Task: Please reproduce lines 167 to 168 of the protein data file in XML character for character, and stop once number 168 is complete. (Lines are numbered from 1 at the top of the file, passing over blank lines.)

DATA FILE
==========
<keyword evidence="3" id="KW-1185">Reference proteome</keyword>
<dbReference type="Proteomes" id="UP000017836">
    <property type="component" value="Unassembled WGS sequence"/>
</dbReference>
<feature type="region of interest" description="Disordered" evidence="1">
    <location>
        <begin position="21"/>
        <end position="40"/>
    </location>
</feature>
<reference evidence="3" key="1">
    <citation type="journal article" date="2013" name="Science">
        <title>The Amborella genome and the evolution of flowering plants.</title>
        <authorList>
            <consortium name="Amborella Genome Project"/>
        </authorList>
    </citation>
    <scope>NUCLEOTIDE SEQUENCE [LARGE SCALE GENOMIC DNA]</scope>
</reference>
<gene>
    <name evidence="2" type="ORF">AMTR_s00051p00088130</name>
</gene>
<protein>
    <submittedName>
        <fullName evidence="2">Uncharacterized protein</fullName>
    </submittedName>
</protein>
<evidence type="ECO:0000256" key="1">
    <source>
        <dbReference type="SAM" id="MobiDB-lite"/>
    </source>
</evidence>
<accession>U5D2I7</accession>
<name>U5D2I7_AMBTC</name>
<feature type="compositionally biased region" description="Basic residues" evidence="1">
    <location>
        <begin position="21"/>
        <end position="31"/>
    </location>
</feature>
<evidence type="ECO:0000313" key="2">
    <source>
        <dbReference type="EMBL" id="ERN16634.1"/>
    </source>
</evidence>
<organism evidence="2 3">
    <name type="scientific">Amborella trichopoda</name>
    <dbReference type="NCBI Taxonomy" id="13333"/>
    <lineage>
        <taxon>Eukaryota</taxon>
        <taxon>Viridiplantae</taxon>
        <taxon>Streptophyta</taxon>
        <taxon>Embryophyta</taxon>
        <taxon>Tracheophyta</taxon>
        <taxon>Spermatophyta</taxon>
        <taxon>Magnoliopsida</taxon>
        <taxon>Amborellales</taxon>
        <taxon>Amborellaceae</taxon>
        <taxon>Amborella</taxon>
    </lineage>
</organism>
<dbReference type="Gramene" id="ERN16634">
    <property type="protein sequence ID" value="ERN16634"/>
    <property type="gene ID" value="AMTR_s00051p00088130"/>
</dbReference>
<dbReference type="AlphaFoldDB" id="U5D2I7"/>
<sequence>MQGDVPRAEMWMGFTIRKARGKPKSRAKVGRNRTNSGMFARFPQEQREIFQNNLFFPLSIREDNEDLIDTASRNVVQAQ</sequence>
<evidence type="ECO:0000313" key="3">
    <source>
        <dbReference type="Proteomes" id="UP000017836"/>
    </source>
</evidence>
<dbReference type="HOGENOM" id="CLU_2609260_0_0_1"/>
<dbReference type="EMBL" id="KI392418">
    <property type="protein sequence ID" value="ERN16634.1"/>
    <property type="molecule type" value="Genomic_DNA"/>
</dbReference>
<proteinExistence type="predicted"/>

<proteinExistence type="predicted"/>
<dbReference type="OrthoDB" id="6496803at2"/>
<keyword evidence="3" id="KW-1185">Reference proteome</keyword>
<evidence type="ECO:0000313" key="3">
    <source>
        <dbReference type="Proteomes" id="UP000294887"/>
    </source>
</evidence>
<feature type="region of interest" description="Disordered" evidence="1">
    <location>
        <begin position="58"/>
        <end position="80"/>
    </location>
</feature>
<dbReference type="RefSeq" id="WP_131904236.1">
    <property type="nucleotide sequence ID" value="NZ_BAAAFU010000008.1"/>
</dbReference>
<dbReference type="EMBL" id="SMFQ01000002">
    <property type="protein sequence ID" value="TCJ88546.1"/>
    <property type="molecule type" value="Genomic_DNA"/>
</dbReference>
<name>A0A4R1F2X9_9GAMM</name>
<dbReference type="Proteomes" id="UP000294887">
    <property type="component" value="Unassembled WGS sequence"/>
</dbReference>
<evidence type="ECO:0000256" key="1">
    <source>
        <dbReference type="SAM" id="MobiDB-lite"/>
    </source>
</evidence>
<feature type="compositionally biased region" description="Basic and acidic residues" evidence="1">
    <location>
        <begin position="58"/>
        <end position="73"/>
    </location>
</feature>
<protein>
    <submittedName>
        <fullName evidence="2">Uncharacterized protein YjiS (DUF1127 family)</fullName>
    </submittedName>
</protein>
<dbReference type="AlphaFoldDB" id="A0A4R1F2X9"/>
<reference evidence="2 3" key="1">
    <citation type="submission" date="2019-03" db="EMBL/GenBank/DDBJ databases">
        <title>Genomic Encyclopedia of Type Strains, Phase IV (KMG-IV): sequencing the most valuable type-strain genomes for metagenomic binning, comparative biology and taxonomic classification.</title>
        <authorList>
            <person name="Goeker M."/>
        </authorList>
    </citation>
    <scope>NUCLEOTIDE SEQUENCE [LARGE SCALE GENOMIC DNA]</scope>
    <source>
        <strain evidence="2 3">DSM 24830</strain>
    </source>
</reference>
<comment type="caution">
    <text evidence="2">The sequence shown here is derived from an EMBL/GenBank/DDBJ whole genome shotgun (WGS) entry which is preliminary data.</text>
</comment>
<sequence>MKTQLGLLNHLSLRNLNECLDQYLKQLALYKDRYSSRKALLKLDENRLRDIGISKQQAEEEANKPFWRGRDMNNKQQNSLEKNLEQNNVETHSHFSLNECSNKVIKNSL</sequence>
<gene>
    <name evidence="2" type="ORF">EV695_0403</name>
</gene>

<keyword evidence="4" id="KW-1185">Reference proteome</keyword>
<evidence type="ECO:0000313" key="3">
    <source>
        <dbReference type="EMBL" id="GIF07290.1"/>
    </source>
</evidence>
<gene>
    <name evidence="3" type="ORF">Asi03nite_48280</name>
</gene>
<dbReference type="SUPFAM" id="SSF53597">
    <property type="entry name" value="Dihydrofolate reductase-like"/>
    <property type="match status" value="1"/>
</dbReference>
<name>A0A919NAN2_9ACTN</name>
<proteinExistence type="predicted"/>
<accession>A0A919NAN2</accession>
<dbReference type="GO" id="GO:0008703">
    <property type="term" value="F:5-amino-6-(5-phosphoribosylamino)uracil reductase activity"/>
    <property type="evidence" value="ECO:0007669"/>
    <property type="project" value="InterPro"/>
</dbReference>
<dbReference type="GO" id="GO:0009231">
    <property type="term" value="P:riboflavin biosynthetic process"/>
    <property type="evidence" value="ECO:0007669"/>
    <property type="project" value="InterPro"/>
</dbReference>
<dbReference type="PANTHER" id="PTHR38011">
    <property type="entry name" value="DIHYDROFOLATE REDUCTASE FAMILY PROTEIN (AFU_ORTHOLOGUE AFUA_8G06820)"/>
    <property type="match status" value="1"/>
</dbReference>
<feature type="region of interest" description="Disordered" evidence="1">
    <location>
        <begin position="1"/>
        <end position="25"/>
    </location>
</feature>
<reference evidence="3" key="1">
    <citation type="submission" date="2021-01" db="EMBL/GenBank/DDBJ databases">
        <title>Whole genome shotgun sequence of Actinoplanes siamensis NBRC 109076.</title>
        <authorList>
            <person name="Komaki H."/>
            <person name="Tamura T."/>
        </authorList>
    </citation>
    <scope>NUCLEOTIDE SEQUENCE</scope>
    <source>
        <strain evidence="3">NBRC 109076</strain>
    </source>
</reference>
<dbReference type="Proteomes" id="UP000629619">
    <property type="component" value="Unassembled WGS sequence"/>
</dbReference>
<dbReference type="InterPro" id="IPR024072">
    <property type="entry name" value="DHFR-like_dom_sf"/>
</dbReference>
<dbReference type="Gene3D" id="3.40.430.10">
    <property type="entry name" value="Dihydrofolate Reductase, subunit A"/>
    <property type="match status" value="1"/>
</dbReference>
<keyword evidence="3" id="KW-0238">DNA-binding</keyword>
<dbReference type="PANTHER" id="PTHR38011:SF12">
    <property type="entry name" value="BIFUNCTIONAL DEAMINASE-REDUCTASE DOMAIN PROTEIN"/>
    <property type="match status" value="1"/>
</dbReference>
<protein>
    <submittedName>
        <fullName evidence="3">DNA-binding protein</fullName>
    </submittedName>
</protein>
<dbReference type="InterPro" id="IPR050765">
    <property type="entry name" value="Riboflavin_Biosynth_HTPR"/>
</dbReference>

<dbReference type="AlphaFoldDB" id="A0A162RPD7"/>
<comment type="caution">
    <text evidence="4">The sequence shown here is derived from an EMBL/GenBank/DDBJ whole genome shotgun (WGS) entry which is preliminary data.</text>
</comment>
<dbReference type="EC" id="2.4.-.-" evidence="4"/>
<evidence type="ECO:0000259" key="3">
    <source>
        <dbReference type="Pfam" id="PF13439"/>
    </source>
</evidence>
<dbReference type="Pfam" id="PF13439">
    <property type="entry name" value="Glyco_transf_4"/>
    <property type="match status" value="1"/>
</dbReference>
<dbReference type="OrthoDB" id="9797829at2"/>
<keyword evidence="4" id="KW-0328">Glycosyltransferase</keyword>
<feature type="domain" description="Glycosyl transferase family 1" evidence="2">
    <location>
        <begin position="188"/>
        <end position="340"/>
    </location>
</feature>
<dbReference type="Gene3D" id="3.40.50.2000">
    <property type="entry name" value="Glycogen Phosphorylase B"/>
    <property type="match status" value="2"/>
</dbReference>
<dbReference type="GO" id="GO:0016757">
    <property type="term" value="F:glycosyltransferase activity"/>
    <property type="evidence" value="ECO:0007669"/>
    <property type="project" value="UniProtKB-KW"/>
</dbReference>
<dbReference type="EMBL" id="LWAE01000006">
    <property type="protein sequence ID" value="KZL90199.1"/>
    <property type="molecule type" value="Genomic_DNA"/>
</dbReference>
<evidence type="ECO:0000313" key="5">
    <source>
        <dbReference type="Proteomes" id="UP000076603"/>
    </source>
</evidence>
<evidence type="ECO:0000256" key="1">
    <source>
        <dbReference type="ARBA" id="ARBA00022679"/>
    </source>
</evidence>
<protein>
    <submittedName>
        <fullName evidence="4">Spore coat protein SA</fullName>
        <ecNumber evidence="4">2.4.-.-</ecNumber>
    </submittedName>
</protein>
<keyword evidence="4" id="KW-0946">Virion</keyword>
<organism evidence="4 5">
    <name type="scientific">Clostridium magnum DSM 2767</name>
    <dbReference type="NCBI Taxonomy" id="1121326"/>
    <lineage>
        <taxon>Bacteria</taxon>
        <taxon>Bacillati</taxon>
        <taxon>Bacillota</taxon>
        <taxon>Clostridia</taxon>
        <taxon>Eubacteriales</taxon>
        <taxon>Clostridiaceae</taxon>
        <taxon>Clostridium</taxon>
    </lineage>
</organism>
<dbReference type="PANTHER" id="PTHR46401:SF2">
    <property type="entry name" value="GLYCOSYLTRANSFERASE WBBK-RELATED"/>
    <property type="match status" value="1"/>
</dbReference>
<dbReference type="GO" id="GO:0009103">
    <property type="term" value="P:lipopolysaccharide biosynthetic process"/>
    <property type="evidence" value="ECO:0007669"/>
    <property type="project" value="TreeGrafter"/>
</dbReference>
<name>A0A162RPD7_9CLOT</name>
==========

    <property type="entry name" value="DIHYDROFOLATE REDUCTASE FAMILY PROTEIN (AFU_ORTHOLOGUE AFUA_8G06820)"/>
    <property type="match status" value="1"/>